Monday Blues

Being a single parent, ex-wife of a narcissist who’s not paying what’s legally owed me and raising two college kids with anxiety on my own is hard.  My story isn’t unusual, but sometimes it feels harder to deal with than normal.  And today’s one of those days.

I feel teary.  I have the Monday Blues.  I have so much paperwork and I feel like I’m drowning in debt.  I have zero energy to deal with all the issues that emails and the post office are bringing me today.  I just want to run away and hide under the covers.  I’m not even answering the phone, unless it’s my divorce lawyer who’s evading me because I need answers that he probably doesn’t have.

My kids are both home which is great!  But there’s a big storm brewing with their dad who’s battling cancer and his family (particularly his narcissist overbearing mother) and so my kids are dealing with hurts that I can’t fix.  I hate when my kids are suffering.  And as much as I appreciate they trust in me enough to share what’s going on, I feel like I’m powerless to do more than listen and advise as best I can.  And I hate that feeling of not being able to fix things for them since they don’t deserve this narcissistic abuse.  Nobody does.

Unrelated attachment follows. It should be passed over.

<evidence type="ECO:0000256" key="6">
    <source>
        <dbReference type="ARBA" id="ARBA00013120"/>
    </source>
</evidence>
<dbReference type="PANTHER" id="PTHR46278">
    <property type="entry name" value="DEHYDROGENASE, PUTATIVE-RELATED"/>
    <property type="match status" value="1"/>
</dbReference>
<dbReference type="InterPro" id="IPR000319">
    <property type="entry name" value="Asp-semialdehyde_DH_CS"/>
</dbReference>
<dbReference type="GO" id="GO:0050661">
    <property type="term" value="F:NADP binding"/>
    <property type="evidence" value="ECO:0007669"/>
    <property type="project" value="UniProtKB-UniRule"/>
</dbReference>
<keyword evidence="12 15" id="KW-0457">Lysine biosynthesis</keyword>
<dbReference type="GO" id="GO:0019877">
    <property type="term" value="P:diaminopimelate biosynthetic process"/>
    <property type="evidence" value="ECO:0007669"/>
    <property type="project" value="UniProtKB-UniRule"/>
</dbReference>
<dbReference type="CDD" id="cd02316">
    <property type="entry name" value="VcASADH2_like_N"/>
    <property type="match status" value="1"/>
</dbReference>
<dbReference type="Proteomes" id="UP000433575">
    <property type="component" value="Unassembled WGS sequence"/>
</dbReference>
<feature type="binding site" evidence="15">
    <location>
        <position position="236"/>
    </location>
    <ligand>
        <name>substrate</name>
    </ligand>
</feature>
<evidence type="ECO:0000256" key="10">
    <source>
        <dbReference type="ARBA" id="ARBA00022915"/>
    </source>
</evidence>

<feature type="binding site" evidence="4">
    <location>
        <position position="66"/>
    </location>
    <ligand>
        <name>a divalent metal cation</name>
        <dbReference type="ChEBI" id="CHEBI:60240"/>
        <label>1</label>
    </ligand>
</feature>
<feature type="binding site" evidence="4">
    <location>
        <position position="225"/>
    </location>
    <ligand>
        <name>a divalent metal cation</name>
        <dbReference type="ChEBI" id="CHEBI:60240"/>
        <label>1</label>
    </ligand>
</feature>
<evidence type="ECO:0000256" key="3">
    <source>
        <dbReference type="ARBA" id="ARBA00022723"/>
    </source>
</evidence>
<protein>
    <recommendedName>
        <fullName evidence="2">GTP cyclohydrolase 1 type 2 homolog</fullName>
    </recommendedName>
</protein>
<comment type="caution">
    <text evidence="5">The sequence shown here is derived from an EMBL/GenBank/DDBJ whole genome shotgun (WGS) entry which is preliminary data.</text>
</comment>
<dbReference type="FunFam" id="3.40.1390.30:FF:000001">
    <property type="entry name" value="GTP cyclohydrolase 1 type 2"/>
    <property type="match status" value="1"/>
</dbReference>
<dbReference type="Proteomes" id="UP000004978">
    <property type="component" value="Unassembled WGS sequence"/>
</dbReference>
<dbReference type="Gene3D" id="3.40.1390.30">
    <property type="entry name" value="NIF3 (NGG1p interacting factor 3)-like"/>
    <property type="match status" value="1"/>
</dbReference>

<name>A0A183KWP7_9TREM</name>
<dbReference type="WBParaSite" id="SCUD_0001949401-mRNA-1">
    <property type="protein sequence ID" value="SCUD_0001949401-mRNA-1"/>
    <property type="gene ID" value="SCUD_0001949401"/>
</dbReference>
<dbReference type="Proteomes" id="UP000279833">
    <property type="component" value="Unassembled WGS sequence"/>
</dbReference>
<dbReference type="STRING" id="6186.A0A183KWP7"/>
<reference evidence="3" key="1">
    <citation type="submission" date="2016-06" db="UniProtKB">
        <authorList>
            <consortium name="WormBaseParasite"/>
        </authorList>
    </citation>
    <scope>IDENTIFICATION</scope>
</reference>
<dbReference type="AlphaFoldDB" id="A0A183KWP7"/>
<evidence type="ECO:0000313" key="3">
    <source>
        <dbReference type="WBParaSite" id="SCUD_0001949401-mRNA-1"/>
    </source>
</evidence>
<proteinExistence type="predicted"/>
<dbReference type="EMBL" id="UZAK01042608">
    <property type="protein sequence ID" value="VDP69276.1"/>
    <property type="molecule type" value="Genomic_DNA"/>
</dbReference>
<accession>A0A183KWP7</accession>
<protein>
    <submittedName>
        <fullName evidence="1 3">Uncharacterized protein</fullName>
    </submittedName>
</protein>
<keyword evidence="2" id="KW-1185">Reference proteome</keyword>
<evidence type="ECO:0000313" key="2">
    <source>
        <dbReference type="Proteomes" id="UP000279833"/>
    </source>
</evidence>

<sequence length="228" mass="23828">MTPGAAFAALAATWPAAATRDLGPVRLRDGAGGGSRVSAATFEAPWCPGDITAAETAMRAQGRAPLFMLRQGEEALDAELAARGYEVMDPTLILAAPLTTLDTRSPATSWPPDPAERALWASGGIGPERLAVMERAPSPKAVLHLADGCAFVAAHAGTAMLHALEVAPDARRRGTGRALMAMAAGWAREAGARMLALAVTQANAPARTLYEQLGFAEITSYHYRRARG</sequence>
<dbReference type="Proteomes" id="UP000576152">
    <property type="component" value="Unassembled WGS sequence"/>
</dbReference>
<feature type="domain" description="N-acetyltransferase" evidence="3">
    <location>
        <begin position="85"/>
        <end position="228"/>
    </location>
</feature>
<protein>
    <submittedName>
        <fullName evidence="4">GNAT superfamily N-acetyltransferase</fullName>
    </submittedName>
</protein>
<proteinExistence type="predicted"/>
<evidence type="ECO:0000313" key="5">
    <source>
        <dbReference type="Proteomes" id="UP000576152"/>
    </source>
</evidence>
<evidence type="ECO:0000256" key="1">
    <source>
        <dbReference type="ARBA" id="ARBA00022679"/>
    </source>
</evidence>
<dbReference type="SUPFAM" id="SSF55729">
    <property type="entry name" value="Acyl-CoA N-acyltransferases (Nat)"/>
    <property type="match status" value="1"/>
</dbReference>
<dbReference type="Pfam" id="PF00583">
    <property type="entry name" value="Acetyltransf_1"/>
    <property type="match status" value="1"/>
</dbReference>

I read that astrologically there’s Mercury Retrograde and some Pisces moon thing going on.  Maybe that’s what’s bringing me down along with all the stressors.  I’m just sad today.  The world’s on my shoulders and I need a miracle.  Anyone have a spare to lend me today?

 

 

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Listen To Your Kids

I’ve been known to go off on a tangent talking with my kids – sometimes it might have even been lecturing in hopes that I could ward off any hard lessons they could encounter by being a proactive parent.  But that doesn’t always work.  Just because we parents have learned the ‘hard way’ and don’t want our kids to follow suit, it doesn’t matter.  We all have to learn our life lessons how we choose.

Sometimes you just have to learn the hard way and that’s ok even though I would have given my eyeteeth to prevent it for my kids.  But I’ve learned my lesson, the hard way, that I have to let them have their own lives and choose their decisions.  I can advise.  I can give examples.  I can role model.  I can help and…